grep -A 1 "99" genes.faa

Cool! There’s one more nuance we need to address though, and that is whether grep is looking for exact matches only or not. For example, trying to grab gene “9” does not do what we want:

grep -A 1 "9" genes.faa

It grabs everything that has a “9” in it. But we can tell grep to only take exact matches, meaning it needs to be the full word, if we provide the -w flag (for word). Here, the “word” (string we’re looking for) must be immediately surrounded by whitespace (spaces, tabs, and newline characters count as whitespace). We then also just need to add the leading > character in front of the sequence ID we want:

grep -w -A 1 ">9" genes.faa

Great! Back to our target genes, we usually won’t want to do that for every individual sequence we want (even though we only have 2 in our example here). So let’s loop through our “target_gene_ids.txt” file! Here’s just with echo like we did above, to see how we can add the > in front of the variable:

for gene in $(cat target_gene_ids.txt)
  echo $gene
  echo ">$gene"  

Note that since the > character is special at the command line (it redirects output), we need to put what we want to give to echo in quotes so that the whole thing goes to it (here “>$gene”).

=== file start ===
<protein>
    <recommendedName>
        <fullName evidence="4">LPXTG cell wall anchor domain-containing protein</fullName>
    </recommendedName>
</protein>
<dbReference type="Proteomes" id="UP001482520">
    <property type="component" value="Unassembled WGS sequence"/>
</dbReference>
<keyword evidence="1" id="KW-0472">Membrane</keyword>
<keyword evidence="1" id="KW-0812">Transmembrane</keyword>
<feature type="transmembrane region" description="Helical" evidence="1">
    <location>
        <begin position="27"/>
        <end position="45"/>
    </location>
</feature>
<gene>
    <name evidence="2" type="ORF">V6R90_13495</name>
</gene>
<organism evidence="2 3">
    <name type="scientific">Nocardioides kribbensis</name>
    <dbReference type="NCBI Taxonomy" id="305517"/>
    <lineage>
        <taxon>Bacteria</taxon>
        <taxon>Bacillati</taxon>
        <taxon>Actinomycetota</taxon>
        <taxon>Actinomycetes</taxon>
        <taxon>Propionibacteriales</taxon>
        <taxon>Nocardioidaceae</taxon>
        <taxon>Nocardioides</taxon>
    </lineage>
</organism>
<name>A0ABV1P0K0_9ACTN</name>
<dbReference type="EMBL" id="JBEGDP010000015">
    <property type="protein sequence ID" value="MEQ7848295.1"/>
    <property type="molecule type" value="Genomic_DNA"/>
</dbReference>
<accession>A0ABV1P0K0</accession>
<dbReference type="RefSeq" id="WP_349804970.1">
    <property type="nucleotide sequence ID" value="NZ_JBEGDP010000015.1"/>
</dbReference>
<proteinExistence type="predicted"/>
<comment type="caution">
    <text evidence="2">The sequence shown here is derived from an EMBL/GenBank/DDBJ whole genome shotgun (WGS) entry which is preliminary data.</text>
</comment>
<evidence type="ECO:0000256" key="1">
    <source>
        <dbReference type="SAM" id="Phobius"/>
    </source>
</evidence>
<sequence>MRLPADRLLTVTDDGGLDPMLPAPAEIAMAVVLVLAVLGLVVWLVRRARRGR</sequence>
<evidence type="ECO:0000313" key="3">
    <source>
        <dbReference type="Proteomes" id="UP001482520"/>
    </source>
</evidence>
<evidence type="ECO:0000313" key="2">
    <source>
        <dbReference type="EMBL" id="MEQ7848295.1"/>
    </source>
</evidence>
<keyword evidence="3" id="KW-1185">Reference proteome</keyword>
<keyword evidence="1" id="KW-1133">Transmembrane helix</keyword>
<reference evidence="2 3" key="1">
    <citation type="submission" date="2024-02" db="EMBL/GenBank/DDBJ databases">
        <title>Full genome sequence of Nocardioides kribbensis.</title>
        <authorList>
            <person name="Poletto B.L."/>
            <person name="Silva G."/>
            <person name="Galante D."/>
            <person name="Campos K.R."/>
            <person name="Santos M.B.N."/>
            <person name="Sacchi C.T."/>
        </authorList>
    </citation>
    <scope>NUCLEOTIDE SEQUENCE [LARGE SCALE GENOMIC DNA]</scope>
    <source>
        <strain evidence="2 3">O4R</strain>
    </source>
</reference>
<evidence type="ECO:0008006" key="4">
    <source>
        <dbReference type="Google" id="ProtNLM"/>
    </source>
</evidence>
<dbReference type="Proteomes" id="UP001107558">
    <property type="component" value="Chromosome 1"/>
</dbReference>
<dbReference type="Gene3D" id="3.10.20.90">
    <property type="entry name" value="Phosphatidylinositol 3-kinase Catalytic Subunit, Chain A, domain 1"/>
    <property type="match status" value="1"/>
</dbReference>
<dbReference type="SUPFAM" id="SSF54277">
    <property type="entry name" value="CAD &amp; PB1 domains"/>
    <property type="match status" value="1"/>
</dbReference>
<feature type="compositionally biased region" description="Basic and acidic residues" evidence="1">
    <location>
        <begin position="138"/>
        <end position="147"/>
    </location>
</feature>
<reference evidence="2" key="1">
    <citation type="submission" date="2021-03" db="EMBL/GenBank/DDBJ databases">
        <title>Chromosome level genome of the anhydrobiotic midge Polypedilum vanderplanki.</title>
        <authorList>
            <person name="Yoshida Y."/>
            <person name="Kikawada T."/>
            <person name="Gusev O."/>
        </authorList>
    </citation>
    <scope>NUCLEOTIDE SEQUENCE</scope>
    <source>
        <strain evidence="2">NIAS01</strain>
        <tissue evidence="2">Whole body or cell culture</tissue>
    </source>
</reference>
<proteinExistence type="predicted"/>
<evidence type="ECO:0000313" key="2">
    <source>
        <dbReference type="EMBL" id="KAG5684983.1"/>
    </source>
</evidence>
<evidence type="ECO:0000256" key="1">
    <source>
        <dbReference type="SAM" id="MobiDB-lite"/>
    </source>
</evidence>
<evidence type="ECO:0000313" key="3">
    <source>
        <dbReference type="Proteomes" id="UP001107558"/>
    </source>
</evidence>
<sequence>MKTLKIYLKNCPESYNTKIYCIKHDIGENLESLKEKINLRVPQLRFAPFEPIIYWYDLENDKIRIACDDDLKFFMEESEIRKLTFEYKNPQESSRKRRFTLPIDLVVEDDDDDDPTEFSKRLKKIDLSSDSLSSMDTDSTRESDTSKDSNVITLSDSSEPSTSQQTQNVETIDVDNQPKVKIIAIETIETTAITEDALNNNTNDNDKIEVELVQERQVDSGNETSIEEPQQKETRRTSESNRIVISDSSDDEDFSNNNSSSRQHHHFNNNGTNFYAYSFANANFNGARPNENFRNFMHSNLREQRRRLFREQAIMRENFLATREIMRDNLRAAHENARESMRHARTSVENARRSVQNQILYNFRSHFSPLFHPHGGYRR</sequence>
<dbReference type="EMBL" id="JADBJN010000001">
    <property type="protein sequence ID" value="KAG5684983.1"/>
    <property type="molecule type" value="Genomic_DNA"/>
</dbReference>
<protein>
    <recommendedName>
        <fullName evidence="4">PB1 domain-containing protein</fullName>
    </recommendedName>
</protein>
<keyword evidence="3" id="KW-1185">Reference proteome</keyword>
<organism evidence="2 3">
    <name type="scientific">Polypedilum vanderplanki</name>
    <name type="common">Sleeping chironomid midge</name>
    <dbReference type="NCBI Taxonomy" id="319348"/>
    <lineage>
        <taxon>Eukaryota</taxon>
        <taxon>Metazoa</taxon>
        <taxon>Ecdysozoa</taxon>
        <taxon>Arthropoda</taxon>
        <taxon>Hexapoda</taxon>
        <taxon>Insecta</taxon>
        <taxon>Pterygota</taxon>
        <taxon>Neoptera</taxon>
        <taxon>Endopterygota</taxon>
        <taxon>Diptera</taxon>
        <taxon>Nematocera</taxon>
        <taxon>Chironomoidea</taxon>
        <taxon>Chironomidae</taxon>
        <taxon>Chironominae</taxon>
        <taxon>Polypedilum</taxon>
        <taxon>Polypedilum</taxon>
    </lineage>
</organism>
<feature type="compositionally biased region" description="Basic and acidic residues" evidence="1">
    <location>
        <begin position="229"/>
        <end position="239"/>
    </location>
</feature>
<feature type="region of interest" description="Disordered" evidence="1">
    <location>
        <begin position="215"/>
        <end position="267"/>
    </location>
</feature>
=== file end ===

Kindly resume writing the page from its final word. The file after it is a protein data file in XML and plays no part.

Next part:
Now let’s put the grep command we made above in the loop, and change what we’re looking for to be the > character followed by the $ and variable name (just like it was provided to echo), and write the output to a new file:

for gene in $(cat target_gene_ids.txt)
  grep -w -A 1 ">$gene" genes.faa
done > target_genes.faa

head target_genes.faa

And now we’ve made a new fasta file holding the sequences of just the genes we wanted!


Even though loops can get much more complicated as needed, practicing these foundational skills a bit is all that’s needed to start harnessing their awesome power 🙂

Congrats on making it through the Unix introduction!